New paradigm of health care
We need a central health authority along with state authority in every state to focus n Health Risk Managemant., Health awareness, Mother and child care , Occupational health and Disease management.Government should hold the sole responsibility for awareness creation about wellness and disease sepeartely and both should be handled by different departments .
India also need an epiddemological survey as wee need to be more scientific in whatever we do to have an outcome.Moreover all the admissions after high school should have a basic health check up as prerequisite and marriage certificate should only be issued after comprehensive risk management.Furthermore government should start a 24 hors health channel Day acre centers for minor surgeries.
Chronic disease cannot be controlled by prescription alone.I t involves behavioral and life style change and this calls for counseling. Moreover doctors, Pharmacists and Nurses should be trained in the treatment and dealing of chronic diseases. In addition to that patient’s family should be involved and government should immediately start a Central/State disease registry so that patients must be registered under the same by path lab itself.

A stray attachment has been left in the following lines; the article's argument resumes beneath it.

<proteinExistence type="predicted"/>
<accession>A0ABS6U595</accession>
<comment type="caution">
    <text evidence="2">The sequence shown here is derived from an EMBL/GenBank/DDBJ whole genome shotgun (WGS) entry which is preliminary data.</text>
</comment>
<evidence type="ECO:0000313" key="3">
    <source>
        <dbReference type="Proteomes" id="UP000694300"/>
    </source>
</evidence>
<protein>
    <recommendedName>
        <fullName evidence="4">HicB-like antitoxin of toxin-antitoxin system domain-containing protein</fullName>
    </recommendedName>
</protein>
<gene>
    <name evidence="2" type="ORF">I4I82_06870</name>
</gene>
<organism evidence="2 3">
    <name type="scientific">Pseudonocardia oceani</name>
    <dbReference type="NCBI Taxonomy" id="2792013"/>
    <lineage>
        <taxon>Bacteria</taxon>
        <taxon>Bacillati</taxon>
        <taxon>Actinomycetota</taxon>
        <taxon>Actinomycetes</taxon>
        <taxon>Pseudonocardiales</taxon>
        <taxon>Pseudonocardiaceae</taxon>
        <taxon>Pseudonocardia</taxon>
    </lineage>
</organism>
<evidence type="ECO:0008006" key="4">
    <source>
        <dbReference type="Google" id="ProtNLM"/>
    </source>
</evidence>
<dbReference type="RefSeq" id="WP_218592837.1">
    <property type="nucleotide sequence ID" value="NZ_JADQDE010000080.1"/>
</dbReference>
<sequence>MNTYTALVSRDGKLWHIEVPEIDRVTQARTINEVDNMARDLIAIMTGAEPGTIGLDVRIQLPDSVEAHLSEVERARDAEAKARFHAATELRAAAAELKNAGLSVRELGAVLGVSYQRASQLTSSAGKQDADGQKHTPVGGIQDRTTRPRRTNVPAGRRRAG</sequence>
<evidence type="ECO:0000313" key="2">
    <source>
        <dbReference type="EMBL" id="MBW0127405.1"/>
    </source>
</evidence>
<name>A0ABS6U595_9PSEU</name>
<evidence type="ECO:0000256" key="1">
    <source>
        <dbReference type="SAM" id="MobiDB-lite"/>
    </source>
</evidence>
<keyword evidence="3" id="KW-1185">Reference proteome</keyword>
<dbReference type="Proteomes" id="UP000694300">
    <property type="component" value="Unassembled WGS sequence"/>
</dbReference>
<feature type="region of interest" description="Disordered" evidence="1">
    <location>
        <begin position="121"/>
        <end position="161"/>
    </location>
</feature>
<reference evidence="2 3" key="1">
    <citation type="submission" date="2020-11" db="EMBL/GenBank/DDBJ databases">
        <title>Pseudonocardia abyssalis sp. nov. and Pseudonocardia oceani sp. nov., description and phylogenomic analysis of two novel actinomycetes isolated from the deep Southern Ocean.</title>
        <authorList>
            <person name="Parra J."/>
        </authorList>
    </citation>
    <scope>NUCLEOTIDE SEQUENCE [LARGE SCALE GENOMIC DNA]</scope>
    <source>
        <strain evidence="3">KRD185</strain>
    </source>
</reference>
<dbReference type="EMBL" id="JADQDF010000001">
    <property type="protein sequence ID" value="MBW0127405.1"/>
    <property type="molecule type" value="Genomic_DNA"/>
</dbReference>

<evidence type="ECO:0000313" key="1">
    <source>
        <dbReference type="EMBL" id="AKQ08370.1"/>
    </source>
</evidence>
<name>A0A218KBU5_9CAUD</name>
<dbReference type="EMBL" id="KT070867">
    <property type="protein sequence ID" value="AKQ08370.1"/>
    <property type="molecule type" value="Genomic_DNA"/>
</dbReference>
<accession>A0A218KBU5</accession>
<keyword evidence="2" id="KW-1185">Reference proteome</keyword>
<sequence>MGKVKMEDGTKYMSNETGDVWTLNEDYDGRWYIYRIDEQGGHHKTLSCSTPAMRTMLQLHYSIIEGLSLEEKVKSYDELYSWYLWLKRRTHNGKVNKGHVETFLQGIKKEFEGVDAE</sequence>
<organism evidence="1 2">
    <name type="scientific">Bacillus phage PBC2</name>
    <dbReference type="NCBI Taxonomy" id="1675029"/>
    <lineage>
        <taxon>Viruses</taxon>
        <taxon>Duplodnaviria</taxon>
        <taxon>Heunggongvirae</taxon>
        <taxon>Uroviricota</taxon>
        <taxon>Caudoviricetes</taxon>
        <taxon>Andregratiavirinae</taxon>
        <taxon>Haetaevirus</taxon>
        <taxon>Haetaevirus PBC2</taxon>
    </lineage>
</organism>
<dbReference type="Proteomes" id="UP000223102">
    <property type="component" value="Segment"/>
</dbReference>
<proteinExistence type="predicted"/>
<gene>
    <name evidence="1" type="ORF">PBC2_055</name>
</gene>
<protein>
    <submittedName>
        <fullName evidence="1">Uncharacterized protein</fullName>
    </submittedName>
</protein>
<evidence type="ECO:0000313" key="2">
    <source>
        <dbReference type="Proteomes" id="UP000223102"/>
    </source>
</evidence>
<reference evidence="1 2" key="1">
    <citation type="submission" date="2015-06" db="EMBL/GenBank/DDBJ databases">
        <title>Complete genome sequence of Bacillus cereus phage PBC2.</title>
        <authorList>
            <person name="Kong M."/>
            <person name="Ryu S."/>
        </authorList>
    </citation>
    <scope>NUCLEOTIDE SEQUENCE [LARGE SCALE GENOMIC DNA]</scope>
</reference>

Finacial incentives in health Crae
Telemedicine hold a promise when it comes to health care delivery in more than 3billion villages. Appolo hospitals just launched a telemedicine service , a combination of technology, telemedicine , preventive health care , training of the district health care workers and their doctors by going out , travelling overnight by train or by car in the rural area , conducting free medical camps and voluntary organizations , operating in theaters over there or doing consultations .Such companies and hospitals should be given tax rebate and health professionels working in rural india should be given 50 or 100% tax free income based on the regional disparities. Pharmaceutical and other biotech companies that sponsor health checkups in the communities should be given 50% tax rebate.